The Crystal Cup

Holy moly, consumed this book by Gertrude Atherton in a few hours, alternately racing through the pages and cursing the choices that the heroine was being steered into making. Recommended by the inimitable Neglected Books, this gem from 1925 was startlingly fresh 90 years after publication date. We meet Gita Carteret, aged 22, at her grandmother’s dying bedside, about to inherit a sizable mansion and independent living after years of poverty and horror at men’s hands that turned her vehemently anti-male. Her pseudo-aristocratic father gambled away his inheritance and capital, dying in Europe but not before Gita witnessed terrible scenes between him and her mother. Mother & daughter venture back to California to live on an aunt’s money, near where the mother “snagged” the Eastern nobleman when in town for polo on the peninsula. “In San Francisco Gita was almost happy for two years. She enjoyed her school, the cool electric climate, the magnificent views, the drifting fogs, the long walks over the hills, and the Chinese cook’s admirable confections.”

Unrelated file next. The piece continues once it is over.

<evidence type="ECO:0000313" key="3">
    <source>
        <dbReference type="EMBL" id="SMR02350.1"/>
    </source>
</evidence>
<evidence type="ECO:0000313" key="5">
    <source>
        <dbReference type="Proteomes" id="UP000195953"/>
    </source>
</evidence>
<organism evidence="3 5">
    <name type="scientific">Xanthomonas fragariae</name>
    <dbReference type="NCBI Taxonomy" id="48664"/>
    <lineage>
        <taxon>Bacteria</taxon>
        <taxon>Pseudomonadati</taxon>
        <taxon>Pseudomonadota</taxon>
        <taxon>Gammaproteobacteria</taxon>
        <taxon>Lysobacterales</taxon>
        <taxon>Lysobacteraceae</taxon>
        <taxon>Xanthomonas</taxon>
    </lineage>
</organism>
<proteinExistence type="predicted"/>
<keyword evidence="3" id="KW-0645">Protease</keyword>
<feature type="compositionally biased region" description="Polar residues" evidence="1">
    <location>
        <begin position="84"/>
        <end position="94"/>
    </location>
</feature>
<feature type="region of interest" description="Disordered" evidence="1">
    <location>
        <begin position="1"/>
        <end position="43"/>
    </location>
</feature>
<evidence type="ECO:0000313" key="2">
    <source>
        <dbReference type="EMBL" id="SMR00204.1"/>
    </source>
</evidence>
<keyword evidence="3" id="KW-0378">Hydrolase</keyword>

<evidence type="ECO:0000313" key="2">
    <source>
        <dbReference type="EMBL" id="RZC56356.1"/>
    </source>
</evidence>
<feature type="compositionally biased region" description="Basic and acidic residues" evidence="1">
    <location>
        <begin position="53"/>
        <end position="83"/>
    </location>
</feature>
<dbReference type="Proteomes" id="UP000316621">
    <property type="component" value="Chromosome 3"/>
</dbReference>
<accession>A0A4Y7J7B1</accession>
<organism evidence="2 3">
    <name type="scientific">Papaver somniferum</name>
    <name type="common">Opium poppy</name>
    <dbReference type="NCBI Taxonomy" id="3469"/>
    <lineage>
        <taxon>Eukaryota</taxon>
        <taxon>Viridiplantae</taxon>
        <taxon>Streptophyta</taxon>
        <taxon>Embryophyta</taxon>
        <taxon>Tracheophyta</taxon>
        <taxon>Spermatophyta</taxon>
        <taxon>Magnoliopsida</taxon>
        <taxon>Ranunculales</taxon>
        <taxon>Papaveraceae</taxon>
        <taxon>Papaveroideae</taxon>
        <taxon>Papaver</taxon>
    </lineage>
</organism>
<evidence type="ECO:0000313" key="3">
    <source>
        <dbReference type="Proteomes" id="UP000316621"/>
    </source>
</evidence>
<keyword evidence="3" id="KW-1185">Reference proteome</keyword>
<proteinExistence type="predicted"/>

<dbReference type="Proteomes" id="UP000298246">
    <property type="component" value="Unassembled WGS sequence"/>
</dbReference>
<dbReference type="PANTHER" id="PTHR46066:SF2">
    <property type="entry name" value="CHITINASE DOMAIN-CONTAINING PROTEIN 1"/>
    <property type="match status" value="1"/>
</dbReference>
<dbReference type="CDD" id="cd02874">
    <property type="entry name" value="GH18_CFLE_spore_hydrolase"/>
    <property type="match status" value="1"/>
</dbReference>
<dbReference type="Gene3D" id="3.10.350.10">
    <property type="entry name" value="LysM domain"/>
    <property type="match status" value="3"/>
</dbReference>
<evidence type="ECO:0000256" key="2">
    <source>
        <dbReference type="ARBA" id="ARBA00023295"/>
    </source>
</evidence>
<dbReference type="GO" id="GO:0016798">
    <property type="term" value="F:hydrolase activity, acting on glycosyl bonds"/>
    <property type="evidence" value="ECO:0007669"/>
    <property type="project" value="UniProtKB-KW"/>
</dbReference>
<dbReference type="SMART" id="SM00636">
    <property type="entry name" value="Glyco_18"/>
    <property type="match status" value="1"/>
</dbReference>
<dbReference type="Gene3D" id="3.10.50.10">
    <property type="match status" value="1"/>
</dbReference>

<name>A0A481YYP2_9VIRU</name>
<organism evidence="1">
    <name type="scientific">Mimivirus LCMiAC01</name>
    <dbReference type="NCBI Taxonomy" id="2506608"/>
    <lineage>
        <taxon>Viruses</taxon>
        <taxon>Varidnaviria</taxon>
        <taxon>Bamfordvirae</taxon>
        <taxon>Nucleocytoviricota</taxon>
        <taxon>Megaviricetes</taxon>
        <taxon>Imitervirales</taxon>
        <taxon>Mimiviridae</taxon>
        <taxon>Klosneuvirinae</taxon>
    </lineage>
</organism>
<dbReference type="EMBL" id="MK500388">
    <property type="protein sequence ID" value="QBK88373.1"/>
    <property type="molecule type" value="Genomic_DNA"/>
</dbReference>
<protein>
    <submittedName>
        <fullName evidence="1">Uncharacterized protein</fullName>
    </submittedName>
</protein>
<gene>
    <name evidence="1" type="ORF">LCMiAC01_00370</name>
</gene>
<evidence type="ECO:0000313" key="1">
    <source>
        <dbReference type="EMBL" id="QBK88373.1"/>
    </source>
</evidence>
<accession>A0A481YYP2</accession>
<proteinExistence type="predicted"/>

By the time her mother is dying, Gita has shorn her hair and attempts to pass as a boy, all things her grandmother asks her to give up once she inherits the manor. Gita’s anti-male virulence is a strong character point that you root for, until she decides that it’s easier to marry her pal (who in reality wants to seduce her). Lady friends get her to become more feminine, but she marries Eustace rubbing her hands in glee at a sexless marriage. Meanwhile she truly falls for the brother of one of her pals. There’s drama in the form of a mistaken shooting, wooing on the salt marshes, and love triangles galore.